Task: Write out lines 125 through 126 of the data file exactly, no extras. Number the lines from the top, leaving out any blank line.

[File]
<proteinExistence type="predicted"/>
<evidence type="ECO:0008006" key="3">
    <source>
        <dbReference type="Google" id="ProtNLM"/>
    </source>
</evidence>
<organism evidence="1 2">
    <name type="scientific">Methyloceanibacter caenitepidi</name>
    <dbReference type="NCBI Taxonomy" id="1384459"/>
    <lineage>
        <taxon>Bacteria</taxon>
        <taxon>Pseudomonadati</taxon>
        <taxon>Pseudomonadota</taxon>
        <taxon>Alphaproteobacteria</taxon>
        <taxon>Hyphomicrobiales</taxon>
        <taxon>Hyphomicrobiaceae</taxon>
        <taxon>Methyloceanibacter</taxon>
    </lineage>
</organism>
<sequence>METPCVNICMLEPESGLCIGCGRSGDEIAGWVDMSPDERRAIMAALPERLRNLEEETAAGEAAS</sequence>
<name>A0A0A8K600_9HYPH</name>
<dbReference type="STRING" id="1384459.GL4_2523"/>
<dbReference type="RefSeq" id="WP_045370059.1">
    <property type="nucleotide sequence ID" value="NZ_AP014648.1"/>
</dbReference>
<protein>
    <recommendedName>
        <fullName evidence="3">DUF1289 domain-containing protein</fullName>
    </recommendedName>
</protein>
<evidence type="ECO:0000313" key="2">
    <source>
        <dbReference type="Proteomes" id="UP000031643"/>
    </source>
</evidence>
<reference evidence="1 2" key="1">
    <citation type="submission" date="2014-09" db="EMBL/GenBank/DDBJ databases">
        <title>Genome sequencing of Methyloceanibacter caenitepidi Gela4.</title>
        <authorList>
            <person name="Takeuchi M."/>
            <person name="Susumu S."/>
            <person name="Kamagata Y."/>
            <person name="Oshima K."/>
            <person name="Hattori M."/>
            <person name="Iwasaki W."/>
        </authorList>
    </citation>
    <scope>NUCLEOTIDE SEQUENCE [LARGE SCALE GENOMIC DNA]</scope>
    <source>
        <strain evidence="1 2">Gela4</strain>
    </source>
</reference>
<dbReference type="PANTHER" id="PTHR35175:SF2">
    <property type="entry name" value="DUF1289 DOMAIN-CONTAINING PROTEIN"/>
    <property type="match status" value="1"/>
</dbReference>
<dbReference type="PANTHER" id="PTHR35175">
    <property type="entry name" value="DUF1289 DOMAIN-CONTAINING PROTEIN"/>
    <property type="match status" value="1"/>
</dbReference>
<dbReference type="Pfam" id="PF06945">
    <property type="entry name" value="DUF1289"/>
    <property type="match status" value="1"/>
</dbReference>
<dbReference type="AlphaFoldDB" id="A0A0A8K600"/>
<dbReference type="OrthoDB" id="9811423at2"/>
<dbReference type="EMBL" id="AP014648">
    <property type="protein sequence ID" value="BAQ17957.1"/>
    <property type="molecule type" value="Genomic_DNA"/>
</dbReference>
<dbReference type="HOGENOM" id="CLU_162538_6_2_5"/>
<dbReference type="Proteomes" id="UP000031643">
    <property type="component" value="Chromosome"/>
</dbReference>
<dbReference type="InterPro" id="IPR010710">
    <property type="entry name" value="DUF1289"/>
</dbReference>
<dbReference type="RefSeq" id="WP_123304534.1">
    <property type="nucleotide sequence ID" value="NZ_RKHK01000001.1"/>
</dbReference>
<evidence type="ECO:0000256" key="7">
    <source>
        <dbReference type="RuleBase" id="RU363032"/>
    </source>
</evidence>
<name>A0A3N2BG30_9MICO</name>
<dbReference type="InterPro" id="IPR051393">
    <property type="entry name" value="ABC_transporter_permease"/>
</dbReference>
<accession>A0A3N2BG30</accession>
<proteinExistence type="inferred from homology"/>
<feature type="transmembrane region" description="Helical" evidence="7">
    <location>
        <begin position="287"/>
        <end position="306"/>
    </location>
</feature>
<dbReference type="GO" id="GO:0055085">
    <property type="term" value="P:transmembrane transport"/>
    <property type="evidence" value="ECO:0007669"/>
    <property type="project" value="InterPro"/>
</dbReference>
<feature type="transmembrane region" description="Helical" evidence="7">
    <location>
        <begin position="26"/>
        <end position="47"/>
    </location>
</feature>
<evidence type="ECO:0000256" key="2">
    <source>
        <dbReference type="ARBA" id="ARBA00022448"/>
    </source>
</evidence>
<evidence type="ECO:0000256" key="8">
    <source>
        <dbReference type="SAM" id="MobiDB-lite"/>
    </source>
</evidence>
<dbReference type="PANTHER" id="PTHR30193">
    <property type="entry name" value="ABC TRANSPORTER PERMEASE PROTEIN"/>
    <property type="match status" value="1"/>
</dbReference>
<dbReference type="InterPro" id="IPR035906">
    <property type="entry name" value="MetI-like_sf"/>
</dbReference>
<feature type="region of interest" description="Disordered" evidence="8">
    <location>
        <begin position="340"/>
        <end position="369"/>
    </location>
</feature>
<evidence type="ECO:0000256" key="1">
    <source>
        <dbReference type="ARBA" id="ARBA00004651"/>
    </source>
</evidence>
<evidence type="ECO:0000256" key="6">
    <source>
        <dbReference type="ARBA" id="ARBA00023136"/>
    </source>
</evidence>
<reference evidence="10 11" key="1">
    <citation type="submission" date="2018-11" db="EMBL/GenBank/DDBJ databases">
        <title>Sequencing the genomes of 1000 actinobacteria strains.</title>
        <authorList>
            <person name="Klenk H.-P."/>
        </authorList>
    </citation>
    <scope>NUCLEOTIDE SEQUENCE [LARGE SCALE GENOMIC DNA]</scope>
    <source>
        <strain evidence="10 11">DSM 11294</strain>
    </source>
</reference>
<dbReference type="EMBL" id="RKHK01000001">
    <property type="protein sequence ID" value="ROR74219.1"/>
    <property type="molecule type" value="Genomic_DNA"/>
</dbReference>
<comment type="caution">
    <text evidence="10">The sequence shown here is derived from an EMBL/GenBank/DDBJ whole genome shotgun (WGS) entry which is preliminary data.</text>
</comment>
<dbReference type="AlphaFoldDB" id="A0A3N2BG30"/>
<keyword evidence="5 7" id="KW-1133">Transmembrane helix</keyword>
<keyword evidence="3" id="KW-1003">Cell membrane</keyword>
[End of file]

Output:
</dbReference>
<feature type="region of interest" description="Disordered" evidence="8">